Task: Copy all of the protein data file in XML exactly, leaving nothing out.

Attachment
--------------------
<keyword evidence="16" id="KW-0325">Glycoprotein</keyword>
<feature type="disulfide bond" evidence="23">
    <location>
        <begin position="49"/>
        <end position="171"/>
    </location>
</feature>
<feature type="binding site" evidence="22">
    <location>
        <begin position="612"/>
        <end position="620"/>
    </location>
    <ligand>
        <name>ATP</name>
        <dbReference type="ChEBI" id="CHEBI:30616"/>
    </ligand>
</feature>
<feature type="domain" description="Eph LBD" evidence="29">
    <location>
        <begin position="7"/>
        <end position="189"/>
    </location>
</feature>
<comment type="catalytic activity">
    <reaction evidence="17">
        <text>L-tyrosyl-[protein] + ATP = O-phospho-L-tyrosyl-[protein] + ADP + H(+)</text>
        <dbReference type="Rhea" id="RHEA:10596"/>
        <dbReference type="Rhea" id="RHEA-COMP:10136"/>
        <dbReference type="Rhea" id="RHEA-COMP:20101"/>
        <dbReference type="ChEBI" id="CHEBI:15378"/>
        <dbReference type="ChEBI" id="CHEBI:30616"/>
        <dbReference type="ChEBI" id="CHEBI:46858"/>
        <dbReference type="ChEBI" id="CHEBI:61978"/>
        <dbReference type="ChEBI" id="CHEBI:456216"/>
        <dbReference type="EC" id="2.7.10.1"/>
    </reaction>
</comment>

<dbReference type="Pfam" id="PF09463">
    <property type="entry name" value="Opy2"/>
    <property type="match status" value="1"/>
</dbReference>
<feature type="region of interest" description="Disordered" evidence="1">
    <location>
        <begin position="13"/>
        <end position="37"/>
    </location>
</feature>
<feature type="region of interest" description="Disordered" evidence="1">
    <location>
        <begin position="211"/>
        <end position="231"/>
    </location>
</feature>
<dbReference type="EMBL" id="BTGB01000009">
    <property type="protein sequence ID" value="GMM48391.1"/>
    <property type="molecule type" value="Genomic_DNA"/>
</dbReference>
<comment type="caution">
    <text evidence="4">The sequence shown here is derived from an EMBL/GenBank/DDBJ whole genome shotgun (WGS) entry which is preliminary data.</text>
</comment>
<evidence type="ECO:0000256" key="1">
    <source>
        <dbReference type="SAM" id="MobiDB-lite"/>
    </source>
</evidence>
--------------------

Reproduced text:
<keyword evidence="16" id="KW-0325">Glycoprotein</keyword>
<feature type="disulfide bond" evidence="23">
    <location>
        <begin position="49"/>
        <end position="171"/>
    </location>
</feature>
<feature type="binding site" evidence="22">
    <location>
        <begin position="612"/>
        <end position="620"/>
    </location>
    <ligand>
        <name>ATP</name>
        <dbReference type="ChEBI" id="CHEBI:30616"/>
    </ligand>
</feature>
<feature type="domain" description="Eph LBD" evidence="29">
    <location>
        <begin position="7"/>
        <end position="189"/>
    </location>
</feature>
<comment type="catalytic activity">
    <reaction evidence="17">
        <text>L-tyrosyl-[protein] + ATP = O-phospho-L-tyrosyl-[protein] + ADP + H(+)</text>
        <dbReference type="Rhea" id="RHEA:10596"/>
        <dbReference type="Rhea" id="RHEA-COMP:10136"/>
        <dbReference type="Rhea" id="RHEA-COMP:20101"/>
        <dbReference type="ChEBI" id="CHEBI:15378"/>
        <dbReference type="ChEBI" id="CHEBI:30616"/>
        <dbReference type="ChEBI" id="CHEBI:46858"/>
        <dbReference type="ChEBI" id="CHEBI:61978"/>
        <dbReference type="ChEBI" id="CHEBI:456216"/>
        <dbReference type="EC" id="2.7.10.1"/>
    </reaction>
</comment>

<dbReference type="Pfam" id="PF09463">
    <property type="entry name" value="Opy2"/>
    <property type="match status" value="1"/>
</dbReference>
<feature type="region of interest" description="Disordered" evidence="1">
    <location>
        <begin position="13"/>
        <end position="37"/>
    </location>
</feature>
<feature type="region of interest" description="Disordered" evidence="1">
    <location>
        <begin position="211"/>
        <end position="231"/>
    </location>
</feature>
<dbReference type="EMBL" id="BTGB01000009">
    <property type="protein sequence ID" value="GMM48391.1"/>
    <property type="molecule type" value="Genomic_DNA"/>
</dbReference>
<comment type="caution">
    <text evidence="4">The sequence shown here is derived from an EMBL/GenBank/DDBJ whole genome shotgun (WGS) entry which is preliminary data.</text>
</comment>
<evidence type="ECO:0000256" key="1">
    <source>
        <dbReference type="SAM" id="MobiDB-lite"/>
    </source>
</evidence>